The man had a tumor in one lung. A big one, apparently. Large enough to pull his gullet and Adam’s apple visibly to the left. I wait my turn with other medical students walking the wards, put my stethoscope to his back and hear…nothing.

Other side, other lung. Nothing. Back and forth, again. Not a damn thing. Again.

Frustrated, I move aside so others can get their turn. The pulmonologist teaching us asks if we’d heard the difference in how sound travels through the clear lung and the cancerous one. Others say yes. I hope they did. I’m embarrassed, so I mumble an “I think so.” It’s a lie.

I don’t know if anyone expects first-year med students to be able to catch the fine points of breath sounds. But I expect myself to hear something. Like breathing. I rarely do.

I don’t know if my classmates have similar problems. I suspect some do, but it’s not something we talk about much. This med school has a pretty friendly, noncompetitive ethos. Still, students rarely advertise our shortcomings. A steady, quiet pressure to  always know the right answer and do the right thing pervades medical school, maybe all of medicine. I’ve never told anyone I can’t really hear breath sounds, until now.

Our teachers know that we don’t know it all. Some try to reassure us that no one knows all the right answers, especially in year one. They say we learn by practicing and tell us to fake it until we make it.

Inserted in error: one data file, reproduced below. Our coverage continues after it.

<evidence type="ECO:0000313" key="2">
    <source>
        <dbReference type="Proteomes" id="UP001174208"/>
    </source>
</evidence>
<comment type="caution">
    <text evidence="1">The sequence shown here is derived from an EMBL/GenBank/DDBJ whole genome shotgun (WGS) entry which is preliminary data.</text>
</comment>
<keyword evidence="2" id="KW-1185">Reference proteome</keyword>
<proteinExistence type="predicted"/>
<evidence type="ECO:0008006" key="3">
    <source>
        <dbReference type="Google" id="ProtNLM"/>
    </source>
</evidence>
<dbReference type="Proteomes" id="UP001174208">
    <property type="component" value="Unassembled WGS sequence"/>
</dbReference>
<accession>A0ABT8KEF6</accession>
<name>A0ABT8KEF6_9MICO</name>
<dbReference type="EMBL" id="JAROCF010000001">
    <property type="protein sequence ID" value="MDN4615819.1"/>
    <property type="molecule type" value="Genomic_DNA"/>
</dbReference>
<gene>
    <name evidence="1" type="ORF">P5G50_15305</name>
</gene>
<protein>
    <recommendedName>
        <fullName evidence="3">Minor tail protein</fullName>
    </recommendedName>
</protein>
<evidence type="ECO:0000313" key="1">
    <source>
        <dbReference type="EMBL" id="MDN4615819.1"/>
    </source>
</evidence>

One teacher tells about a famed cardiologist whose student complains he can’t hear any heart sounds with his stethoscope. The doctor trades scopes with him. The student returns two weeks later. The new scope is great, he says; I can hear every murmur. The cardiologist congratulates him, then points out that they had the same model of stethoscope all along. The point is clear: The issue isn’t the stethoscope, but what goes between the earpieces. You just need confidence, and practice.

I should be comforted by the story. And I can hear heart sounds. So, fortunately, I have no problem with my stethoscope. Unfortunately, that means my problem lies between the earpieces. And I don’t have a lot of confidence right now. So I’ll have to practice. To fake it until I make it. Until then, if you see me pull a stethoscope out of my pocket, please be patient. And breathe loudly.

3 responses to “Breathless

  1. Andy, there is some pretty worthwhile stuff between your earpieces. It gets better. Once you’re good at hearing breath sounds, you’ll tell your attending about all the wheezes and rales your patient has, and your attending will listen, and say, “Nope, sounds clear to me.” [The trick: ask the patient to cough for you and see if the sounds clear up.] With that said, once I got my new stethoscope, everything sounded much clearer.

  2. It may have been the stethoscope, Rae. Or maybe the four years of medical education. I did hear a baby’s heart today, twice. That was fun.

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